Many jurisdictions have implemented, or are planning to implement, the business judgment rule as a way to improve their corporate governance practices. In my paper, however, entitled “The Law and Economics of the Business Judgment Rule: Notes for its Implementation in Non-US Jurisdictions” (available here), I argue that the implementation of the business judgment rule in many non-US jurisdictions may actually exacerbate, under some circumstances, the misalignment of incentives between managers and shareholders.
The business judgment rule, as it has been traditionally understood, seems to assume that (i) the main role of the corporation is to maximize the value of the firm; and (ii) shareholders are risk neutral and therefore they do not want their managers to be risk averse. However, these assumptions might not work in many jurisdictions outside the Unites States and even in many US corporations. On the one hand, there are jurisdictions with many family businesses and concentrated ownership structures where shareholders do have incentives to be risk averse, since most of their wealth (including human capital) is invested in the family business. Therefore, they are not diversified, or, at least, in the way traditional finance predicts. On the other hand, there are jurisdictions where the main role of the corporation is not exclusively identified with the interest of the shareholders but also with the interest of other stakeholders. Likewise, many corporations may require, depending on their stage or type of business, a more or less risky investment strategy. Therefore, the application of the business judgment rule may encourage the directors to bear a level of risk that, in some circumstances, might not be desired by the shareholders. Finally, directors in many jurisdictions are not subject to a credible threat of being sued for a potential breach of the duty of care. Therefore, the implementation of the business judgment rule may encourage the directors to ‘over-request’ expert opinions in order to make sure they will be fully protected from a potential –though likely non-existent– lawsuit. On the basis of this exercise, we draw conclusions about the most efficient way to implement (if so) the business judgment rule across jurisdictions, taking into account the divergences in corporate ownership structures, the level of enforcement of the duty of care, and the main role of a corporation in several jurisdictions.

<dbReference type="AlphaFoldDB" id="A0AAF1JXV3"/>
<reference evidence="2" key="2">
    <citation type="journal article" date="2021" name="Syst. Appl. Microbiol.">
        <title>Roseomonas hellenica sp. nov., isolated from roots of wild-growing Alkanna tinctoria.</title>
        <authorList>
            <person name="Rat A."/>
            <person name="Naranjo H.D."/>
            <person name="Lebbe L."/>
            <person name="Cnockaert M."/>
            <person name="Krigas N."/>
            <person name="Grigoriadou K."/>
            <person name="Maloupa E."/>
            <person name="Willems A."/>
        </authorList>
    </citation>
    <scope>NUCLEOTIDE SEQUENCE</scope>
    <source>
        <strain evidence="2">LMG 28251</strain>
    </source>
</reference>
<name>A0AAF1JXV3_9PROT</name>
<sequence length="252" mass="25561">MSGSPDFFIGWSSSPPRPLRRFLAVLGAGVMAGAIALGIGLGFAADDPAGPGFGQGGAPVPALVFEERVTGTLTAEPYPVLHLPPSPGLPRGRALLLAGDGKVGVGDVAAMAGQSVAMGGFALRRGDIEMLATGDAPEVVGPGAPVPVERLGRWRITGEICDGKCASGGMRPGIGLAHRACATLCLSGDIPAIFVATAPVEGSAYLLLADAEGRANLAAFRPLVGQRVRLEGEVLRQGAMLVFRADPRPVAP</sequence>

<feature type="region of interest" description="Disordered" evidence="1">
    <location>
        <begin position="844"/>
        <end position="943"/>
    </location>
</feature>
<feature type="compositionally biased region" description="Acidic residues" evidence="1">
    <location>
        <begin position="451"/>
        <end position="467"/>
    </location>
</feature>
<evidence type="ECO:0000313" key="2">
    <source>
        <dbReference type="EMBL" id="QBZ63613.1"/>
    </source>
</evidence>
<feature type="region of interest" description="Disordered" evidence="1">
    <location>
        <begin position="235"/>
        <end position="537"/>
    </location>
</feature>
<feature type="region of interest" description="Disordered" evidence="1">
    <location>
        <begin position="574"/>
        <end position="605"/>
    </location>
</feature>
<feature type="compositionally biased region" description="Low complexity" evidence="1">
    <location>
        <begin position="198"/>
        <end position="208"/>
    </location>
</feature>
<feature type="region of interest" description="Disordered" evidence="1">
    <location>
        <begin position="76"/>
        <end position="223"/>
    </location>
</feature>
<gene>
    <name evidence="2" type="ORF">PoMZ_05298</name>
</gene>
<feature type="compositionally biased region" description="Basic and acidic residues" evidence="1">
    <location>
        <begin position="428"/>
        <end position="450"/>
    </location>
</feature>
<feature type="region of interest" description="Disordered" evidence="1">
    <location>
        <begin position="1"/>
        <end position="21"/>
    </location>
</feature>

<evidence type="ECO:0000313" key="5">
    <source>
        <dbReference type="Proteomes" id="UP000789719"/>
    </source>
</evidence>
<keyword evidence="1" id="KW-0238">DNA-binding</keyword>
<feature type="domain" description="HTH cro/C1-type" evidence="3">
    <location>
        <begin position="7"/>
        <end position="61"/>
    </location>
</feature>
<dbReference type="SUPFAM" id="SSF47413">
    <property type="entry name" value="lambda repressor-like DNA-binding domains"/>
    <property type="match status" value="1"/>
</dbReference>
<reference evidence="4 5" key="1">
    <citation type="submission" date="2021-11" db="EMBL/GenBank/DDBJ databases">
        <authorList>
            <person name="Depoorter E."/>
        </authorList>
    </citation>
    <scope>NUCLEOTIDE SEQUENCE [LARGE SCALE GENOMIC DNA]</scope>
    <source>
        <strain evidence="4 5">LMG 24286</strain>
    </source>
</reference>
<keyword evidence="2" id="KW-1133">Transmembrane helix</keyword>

Aurelio Gurrea Martínez is a SPILS Fellow at Stanford Law School and an Executive Director of the Ibero-American Institute for Law and Finance. He also holds a Master’s degree in Law and Finance from the University of Oxford.